The method used by Enschede and Sons is the so-called comb perforation method. If the sheet of stamps is larger in size than the length of the perforation comb, the perforation does not go through to the edge of the sheet. The sheet goes through the perforating machins, jumping at each movement exactly the length of one stamp. The sheets are trimmed after perforating in order to enable the perforation to go through to the edge of the sheet. Prior to the 1952 United Nations Day issue, no stamp was perforated all the way to the edges of the margins on all sides of the sheet. While this stamp was so perforated, the 1952 Human Rights Day stamp was not. All stamps from 1953 on have been perforated to the edges of the margins on all sides of the sheet. Perfoiations on the original printings of the first regular issue of United Nations stamps varied in the extent to which they ran into the margins on the sides and at the bottom. It is not possible, therefore, to give a standard ruling on the method of perforation for any one issue.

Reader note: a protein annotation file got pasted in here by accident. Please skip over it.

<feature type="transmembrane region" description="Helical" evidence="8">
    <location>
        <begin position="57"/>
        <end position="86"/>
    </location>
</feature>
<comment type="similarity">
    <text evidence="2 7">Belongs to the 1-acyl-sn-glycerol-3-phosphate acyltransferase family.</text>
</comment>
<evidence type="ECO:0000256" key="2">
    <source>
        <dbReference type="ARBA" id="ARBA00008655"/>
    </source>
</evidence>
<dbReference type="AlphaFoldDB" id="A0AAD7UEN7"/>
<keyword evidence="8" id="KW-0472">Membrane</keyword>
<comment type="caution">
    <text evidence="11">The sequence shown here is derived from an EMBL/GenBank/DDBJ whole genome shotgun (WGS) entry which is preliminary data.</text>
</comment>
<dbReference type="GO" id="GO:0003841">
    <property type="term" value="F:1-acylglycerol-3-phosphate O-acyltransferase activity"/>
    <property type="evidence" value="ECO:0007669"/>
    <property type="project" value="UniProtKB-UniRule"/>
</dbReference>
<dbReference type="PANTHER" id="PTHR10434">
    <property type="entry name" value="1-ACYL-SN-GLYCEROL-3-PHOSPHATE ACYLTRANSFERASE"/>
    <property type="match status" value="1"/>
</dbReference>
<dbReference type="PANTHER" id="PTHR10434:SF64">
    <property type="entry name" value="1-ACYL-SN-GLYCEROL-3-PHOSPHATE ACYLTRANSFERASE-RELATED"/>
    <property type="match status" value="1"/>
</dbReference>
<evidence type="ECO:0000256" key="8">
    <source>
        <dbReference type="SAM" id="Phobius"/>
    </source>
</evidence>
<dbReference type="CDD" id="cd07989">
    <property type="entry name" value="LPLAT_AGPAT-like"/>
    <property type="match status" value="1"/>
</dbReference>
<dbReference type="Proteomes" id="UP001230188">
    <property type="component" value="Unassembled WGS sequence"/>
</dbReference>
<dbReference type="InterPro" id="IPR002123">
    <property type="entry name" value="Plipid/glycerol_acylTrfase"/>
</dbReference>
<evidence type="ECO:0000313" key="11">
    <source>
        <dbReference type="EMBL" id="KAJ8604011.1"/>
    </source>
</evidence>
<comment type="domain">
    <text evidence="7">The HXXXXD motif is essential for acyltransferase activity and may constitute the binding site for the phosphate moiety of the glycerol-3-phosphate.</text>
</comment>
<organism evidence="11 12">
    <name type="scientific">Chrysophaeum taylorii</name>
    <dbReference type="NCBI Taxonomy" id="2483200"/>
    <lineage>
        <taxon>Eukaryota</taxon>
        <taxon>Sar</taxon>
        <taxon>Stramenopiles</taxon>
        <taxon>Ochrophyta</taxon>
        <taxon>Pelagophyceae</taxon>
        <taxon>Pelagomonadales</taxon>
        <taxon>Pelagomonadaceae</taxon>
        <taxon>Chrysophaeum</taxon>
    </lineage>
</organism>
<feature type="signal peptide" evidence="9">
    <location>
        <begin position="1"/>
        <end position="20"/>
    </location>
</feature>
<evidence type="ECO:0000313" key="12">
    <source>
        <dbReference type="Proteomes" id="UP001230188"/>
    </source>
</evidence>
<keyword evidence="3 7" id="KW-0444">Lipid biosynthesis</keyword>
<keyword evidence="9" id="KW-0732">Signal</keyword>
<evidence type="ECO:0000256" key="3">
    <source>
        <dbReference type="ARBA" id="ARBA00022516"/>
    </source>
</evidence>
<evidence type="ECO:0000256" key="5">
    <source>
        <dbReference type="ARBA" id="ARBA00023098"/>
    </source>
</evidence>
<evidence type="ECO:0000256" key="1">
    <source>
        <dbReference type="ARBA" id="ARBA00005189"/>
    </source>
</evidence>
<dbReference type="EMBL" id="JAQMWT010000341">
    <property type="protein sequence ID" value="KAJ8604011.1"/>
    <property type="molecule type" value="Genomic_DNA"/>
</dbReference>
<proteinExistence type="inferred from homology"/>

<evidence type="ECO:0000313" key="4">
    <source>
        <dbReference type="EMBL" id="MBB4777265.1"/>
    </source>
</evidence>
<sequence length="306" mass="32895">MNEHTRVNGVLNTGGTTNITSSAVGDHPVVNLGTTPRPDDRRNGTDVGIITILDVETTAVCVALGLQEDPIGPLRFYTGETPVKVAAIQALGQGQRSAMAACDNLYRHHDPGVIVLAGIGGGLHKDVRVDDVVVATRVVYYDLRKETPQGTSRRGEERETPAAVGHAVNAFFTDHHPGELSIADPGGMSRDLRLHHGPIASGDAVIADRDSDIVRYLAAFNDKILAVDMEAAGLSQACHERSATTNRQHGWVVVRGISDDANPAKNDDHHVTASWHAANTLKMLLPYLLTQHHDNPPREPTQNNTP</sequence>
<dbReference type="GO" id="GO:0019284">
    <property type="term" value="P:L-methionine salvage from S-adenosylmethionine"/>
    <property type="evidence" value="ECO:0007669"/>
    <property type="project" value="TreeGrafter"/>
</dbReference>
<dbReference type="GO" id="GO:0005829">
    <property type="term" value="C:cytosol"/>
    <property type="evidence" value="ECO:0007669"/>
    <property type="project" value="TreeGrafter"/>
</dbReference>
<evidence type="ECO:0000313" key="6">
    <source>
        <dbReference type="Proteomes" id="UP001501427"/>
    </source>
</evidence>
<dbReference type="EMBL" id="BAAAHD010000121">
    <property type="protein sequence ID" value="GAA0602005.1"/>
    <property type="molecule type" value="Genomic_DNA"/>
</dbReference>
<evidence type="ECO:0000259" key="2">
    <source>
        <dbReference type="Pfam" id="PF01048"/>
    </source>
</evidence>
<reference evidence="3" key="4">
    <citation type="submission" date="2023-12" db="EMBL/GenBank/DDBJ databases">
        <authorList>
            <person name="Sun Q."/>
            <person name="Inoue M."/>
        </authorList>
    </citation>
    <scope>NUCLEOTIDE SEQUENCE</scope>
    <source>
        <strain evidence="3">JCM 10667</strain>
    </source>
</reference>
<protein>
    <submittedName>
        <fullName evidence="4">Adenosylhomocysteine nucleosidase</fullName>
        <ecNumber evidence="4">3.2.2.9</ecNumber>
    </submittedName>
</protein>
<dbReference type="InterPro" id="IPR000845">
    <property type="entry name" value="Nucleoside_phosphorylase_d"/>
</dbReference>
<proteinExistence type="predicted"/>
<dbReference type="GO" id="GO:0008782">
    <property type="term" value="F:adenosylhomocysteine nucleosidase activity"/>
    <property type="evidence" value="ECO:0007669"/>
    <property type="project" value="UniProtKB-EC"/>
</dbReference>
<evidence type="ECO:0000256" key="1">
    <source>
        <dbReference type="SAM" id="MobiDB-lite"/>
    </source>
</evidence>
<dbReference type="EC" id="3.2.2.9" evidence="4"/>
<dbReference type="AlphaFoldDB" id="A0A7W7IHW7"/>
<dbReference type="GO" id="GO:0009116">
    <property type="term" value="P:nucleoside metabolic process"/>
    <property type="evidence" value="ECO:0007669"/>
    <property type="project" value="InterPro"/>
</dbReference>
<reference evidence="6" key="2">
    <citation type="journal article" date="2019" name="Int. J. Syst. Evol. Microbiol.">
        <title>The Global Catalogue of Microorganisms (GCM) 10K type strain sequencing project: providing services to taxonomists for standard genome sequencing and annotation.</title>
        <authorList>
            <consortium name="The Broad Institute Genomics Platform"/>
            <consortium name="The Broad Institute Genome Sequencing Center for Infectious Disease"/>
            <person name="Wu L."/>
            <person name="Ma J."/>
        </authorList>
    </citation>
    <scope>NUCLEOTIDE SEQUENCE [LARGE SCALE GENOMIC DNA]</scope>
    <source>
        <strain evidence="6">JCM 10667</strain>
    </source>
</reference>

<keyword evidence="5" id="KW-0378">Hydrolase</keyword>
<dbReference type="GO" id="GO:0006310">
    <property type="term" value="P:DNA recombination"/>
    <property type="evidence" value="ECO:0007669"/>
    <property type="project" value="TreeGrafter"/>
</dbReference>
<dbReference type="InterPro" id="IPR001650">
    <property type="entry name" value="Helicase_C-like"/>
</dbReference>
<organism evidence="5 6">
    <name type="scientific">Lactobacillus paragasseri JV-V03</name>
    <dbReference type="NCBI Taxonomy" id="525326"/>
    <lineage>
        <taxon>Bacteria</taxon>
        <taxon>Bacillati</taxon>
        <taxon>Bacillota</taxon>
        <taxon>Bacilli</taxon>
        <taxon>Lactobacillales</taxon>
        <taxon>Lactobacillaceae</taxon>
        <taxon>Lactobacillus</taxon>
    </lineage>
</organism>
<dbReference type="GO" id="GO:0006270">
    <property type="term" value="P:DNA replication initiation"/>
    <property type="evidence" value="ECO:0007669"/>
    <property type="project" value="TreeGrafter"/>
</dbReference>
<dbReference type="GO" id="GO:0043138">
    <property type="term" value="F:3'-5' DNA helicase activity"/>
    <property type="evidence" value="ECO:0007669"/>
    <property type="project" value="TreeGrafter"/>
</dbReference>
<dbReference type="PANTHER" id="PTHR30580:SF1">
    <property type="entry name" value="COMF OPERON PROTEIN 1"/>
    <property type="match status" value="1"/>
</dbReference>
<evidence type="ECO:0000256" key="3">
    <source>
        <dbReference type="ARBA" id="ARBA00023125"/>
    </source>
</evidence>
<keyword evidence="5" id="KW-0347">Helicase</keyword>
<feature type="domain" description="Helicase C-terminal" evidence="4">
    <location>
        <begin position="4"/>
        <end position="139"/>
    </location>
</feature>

Sheet Markings and Control Numbers
The dots and crosses on each sheet used by de la Rue “help the operator obtain good register between the point and the perforation.”
In the steelplate printing machine used by Enschedk and Sons two little dots are printed on each sheet simultaneously with the stamps. These dots are later punched by hand, so that the sheets can be fitted on two needles mounted on the perforation machine. As the needles are part of the perforation machine, the register between the perforation and the stamps is thus assured.
The various markings noticed by customers of the firm are the “markings of the supervising officers of the Post Office, under whose control the stamps have been printed.” Each official of this body, the firm explains, has his own marking clipper, similar to those used by a railroad conductor. Each sheet is clipped on being counted. “The background of this all goes back a long time ago, and has been introduced to avoid the possibilities of fraud,” the explanation says. “The markings are applied further to all proofs made, which means that not a single proof can be made without being accounted for by the Controller of the Post Office.” Such a strict supervision through the years, the firm asserts, has proved “absolutely necessary and of great value.”